ABDI LATIF DAHIR
Over the last few years, entrepreneurs, multinationals, governments, and telecom companies have waded into the sector with the aim of building African-made handsets that will challenge for market share with the likes of Transsion, Apple and Samsung.
Countries including Egypt and Kenya, and companies like Africa’s largest mobile network operator, MTN, and startup Onyx Connect have either announced plans or launched their own homegrown phones.
The pan-African investment group, Mara, has also received backing from the African Development Bank to develop a high-spec smartphone that will primarily serve African markets with the aim of eventually exporting to Europe.
By tapping into the growing African mobile phone market, stakeholders hope to provide affordable, data-enabled devices, with specialised operating systems, access to popular social media apps and longer battery life – in short, a phone made in Africa by Africans and for Africans.Investing in mobile technology in Africa could be prudent, given unique mobile subscriber penetration in the region, while rising, was still just 44% by the end of 2017, well below the global average of 66%. Across Africa, the mobile phone is also more than just a communications device: It is a mobile wallet, a vital tool to access innovation from health and education to farming expertise and government services, and a transformative outlet credited for facilitating poverty alleviation. So, in part, various stakeholders are moving into making phones in order to scale the next round of growth, which will be concentrated in rural markets and among younger demographic groups.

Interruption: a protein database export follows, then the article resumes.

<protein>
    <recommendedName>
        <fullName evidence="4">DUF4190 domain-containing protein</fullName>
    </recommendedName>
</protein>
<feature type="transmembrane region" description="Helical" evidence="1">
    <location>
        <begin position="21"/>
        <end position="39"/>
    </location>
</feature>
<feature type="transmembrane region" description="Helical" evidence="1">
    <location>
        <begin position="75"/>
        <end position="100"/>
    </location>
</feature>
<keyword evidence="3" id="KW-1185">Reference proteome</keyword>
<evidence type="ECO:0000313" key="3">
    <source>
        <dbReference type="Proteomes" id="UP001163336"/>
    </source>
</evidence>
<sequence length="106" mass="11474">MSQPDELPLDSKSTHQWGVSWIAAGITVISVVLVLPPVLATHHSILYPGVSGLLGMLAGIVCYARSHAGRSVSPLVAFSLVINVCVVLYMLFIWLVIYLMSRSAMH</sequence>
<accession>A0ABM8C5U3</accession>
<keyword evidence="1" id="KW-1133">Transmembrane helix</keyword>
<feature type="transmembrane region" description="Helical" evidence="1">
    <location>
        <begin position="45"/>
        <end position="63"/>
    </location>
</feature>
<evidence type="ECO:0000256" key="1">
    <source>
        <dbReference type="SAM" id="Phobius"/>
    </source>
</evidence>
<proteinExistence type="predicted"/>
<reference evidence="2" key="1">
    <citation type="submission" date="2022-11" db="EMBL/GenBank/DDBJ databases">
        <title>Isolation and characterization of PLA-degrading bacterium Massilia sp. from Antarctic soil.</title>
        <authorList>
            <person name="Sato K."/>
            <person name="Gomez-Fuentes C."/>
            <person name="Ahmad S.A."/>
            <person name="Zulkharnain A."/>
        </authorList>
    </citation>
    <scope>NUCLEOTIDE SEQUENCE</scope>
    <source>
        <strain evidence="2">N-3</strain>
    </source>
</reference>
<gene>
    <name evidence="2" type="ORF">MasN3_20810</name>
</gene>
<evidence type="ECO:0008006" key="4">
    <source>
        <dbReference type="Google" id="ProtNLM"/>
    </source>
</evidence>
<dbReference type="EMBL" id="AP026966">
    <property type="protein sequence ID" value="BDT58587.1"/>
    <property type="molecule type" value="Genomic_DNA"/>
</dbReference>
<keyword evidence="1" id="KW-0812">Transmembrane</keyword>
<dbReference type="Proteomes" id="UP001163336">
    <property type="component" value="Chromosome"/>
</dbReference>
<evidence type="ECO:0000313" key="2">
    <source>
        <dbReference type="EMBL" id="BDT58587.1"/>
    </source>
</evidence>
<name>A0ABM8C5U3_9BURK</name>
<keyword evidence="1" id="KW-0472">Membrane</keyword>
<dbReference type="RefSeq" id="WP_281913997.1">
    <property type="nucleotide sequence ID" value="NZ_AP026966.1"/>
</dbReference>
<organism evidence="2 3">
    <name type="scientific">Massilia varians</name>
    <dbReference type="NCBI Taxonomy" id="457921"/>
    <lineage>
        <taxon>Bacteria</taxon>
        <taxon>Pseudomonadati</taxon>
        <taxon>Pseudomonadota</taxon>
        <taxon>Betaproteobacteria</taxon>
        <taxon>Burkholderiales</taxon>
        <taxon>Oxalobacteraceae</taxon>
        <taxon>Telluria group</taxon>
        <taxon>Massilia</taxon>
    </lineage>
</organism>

But as the race intensifies among nations and companies, it is unclear if locally-made phones can really gain traction. Yes, says Kamau Gachigi, who heads the Nairobi-based makerspace Gearbox. The caveat, he adds, is that governments need to focus less on the end-product and more on building processes that could support and spur more products and ecosystems.
By tailoring mobile designs to specific contexts, say, rural people, governments and companies “would find that they would have a lot more output, a lot more impact, a lot more citizen engagement of high value.”
But even then, developing a business case and establishing a captive market might prove easier said than done. Governments, for instance, could mandate that their phones be used or purchased by public servants. But that wouldn’t take away the threat posed by dominant firms like the Shenzhen, China-based Transsion, which leads Africa’s phone market share. Mark Kaigwa, founder of the Nairobi-based tech research company Nendo, says any pronouncement that doesn’t take into account the existence of dominant manufacturers like Transsion, Samsung and Huawei will only prove to be a “romantic” idea.
To probably cushion themselves, SICO, the Egyptian firm behind the 4G-enabled smartphone Nile X, and MTN, have both partnered with Chinese tech companies to manufacture their phones.
Nations should not also look to making their own handsets as a way to circumvent the hard work of building adequate infrastructure, says Kaigwa.
Creating the right regulatory environment for new business models to be tested, encouraging private-public partnerships to thrive, and paying deliberate attention and not just lip service to research and development will remain crucial.
Gachigi, an evangelist for makers, says it’s important that different stakeholders in Africa are paying attention to mobile telephony and want to become attractive exporters instead of net importers. It is important, he says, that Africa partake in the fourth industrial revolution and not sit back to see the opportunities driven by others.
“I don’t buy the whole idea that if you don’t have some advantage, don’t try.” – Quartz